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Freedman’s  Village: A community of former slaves

On April 20, 1861, Robert E Lee resigned his commission in the US Army and shortly thereafter entered into confederate military service.  By the end of May 1861,  union troops had occupied the Arlington estate.   In 1864 Mrs. Lee lost her home for failing to comply with a wartime law that required property owners in ‘insurrectionary districts’  to pay their real estate taxes in person.

On January 11,1864, the federal government purchased Arlington at a public auction for $26,800.   That same year,  200 acres of the estate were set aside for the Union of war dead. In April 1862,  President Lincoln emancipated all the slaves living in district of Columbia. By May 1863 the idea of a village to harbor freight slaves had gained widespread support within the Lincoln administration and constitution of shelters began. Throughout its early years Freedman’s village entertained numerous government officials who took an interest in the welfare of ex-slaves living there.

General Oliver O. Howard

General Oliver O.Howard

In May 1865 Andrew Johnson appointed Oliver old is Howard as the first commissioner at the Friedmans bureau that was founded to assist the recently freed slaves. As a general in the union army he poured political weight to help the facility grow. He was also instrumental in establishing Howard University and a Director of a bank.  The village came under the jurisdiction of the US Army and was governed by military commanders. In March 1865 the Bureau of refugees, freedmen, and abandoned lands assumed jurisdiction of the village. From its beginning as a tent camp the village grew into a large community not only for refugees from other states but also from many of the former Arlington slaves who found a home here.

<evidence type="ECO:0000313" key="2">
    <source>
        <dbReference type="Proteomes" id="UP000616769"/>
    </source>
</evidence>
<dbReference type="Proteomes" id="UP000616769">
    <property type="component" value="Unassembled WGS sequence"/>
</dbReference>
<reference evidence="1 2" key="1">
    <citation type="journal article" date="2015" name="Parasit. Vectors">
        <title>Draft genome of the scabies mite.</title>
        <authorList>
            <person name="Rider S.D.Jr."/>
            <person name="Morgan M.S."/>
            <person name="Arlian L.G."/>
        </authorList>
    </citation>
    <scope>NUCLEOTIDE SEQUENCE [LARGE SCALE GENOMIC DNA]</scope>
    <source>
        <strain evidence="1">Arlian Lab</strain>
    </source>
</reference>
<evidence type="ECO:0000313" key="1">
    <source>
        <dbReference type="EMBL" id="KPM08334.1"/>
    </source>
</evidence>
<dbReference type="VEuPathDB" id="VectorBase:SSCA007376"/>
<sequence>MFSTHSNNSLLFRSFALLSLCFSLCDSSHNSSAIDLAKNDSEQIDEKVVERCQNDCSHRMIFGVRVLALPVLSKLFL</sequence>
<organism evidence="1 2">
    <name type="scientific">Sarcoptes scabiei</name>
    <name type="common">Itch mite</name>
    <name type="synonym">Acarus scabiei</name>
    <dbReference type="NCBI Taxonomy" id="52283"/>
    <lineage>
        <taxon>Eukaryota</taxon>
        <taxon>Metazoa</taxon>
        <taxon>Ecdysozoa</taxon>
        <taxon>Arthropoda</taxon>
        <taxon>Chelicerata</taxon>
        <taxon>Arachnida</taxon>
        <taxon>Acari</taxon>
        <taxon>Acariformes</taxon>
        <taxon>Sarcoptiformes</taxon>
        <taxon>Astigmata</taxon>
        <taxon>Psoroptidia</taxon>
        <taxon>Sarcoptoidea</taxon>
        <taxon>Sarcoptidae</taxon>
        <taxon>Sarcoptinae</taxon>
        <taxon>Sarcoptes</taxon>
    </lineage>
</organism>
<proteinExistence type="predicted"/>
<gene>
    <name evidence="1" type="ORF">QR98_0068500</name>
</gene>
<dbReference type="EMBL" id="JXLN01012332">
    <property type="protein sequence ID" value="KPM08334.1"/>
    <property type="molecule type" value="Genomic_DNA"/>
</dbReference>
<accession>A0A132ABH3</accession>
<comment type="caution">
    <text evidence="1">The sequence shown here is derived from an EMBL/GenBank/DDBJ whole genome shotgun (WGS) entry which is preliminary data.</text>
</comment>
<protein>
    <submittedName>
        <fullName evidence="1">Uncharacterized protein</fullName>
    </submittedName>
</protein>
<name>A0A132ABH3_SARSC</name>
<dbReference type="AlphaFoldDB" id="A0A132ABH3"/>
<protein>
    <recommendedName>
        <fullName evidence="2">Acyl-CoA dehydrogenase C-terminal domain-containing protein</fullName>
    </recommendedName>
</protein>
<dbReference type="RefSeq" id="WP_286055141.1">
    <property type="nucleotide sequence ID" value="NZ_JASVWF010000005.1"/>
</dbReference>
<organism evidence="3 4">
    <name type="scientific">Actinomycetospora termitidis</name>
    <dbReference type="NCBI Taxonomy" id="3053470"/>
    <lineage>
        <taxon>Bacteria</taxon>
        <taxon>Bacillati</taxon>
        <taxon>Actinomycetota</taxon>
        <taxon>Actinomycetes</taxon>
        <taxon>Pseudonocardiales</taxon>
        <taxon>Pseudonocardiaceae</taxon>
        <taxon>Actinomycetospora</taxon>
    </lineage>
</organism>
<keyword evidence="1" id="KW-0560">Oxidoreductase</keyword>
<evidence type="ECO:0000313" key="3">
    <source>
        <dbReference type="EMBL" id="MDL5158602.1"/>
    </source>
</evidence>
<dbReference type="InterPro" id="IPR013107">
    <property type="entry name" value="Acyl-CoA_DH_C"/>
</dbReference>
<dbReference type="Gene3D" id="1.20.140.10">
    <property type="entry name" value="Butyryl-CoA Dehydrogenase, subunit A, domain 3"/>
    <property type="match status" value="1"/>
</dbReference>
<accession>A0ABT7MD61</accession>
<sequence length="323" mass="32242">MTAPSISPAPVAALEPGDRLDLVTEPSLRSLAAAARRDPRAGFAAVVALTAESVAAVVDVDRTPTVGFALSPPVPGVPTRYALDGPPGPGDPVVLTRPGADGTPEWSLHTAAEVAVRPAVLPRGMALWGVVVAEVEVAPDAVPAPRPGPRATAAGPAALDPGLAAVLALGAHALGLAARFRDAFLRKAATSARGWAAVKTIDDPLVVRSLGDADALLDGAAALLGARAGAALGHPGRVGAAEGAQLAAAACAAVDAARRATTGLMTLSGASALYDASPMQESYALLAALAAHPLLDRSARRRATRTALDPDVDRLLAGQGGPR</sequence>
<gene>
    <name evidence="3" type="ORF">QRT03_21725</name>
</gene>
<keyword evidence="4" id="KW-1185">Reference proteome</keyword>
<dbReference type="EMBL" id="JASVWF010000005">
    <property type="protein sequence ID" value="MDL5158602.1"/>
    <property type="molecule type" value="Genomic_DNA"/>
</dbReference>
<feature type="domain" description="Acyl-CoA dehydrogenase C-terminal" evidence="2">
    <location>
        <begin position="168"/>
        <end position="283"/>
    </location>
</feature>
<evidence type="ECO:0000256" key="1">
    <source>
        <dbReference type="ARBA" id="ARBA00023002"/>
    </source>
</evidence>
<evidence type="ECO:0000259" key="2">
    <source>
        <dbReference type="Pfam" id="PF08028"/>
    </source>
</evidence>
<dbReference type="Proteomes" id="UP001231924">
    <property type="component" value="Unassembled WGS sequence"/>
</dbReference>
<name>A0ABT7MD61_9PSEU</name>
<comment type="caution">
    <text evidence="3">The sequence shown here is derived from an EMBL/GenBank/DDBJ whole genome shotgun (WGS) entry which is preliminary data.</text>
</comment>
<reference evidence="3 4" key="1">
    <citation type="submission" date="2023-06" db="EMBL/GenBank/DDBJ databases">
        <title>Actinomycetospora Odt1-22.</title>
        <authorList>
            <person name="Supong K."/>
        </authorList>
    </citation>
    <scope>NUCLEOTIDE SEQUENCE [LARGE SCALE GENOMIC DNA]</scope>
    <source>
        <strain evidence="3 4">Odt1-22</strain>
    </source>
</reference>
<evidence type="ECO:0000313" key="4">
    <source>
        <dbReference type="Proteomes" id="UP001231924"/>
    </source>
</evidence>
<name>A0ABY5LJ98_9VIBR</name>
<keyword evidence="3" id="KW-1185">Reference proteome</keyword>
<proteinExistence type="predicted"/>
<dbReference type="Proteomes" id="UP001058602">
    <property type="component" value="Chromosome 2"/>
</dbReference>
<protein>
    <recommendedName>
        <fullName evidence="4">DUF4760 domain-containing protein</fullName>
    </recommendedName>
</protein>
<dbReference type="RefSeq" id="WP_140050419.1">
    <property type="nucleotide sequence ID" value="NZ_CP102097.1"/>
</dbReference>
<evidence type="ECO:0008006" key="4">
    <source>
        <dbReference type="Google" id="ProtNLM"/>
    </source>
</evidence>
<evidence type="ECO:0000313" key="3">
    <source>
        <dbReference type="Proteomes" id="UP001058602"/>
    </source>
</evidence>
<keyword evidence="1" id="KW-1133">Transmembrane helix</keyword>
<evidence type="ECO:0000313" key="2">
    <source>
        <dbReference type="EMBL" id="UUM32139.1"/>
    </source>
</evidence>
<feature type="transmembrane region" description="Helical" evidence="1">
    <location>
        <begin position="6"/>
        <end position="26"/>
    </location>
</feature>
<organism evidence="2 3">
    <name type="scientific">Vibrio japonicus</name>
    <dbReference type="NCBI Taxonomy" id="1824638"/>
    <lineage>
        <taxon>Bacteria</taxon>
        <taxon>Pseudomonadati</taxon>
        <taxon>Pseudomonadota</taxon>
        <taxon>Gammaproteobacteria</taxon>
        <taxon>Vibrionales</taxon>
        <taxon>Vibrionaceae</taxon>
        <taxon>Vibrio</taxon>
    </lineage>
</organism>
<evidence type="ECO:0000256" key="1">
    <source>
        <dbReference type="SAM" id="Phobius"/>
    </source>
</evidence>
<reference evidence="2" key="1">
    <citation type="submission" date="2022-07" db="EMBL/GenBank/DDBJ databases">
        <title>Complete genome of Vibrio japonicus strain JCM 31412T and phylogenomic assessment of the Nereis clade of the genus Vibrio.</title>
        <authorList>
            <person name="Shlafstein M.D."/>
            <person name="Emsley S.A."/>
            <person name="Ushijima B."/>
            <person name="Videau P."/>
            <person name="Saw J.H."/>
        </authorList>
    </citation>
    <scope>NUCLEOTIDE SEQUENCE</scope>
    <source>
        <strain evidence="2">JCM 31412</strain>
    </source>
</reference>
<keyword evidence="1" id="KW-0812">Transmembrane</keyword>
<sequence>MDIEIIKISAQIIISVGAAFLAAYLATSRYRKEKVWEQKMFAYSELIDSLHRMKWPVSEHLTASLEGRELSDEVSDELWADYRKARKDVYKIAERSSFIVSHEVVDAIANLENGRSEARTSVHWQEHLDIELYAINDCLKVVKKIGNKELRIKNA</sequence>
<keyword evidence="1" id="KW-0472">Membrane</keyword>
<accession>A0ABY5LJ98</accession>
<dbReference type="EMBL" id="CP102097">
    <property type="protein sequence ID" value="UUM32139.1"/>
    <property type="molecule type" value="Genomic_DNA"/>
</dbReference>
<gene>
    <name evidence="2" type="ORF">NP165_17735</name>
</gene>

The training center known as the industrial school provided training for blacksmiths, wheelwrights carpenters and shoemakers Ann Taylor‘s. The carpenter trainees made the desks first for the school while the trailer apprentices made clothing for the residence of the home for the age. That home was a large structure which provided shelter for those people unable to care for themselves including the very old and the permanently disabled in those needing custodial care. Abbott hospital which was established in November 1866 provided medical care for the residence. They provided 50 beds and a staff of 14 medical officers who care not only for hospitalized patients but also for the Gen Village population. Residents who did not work in the school’s home or the hospital worked as field laborers on the adjustment farms; these farms produce corn wheat potatoes and vegetables which the villages sold for profit. Workers receive $10 monthly Half of which went to a general fund to maintain the village. After the war the desire to assist freed slaves laws a great deal of support among the general public and fewer resources were made available to the villages. Nearly a generation has passed since the end of the Civil War and public sentiment in the United States has changed. No longer with the villages considered refugees of slavery. By 1890 after nearly 30 years Freemans village was dismantled and the residents were forced to leave. Without the financial and moral support of the public and the federal government the village could not sustain itself. Many of the families have lived there for over 20 years. They had received an education, found adequate jobs and worked hard to improve their lives.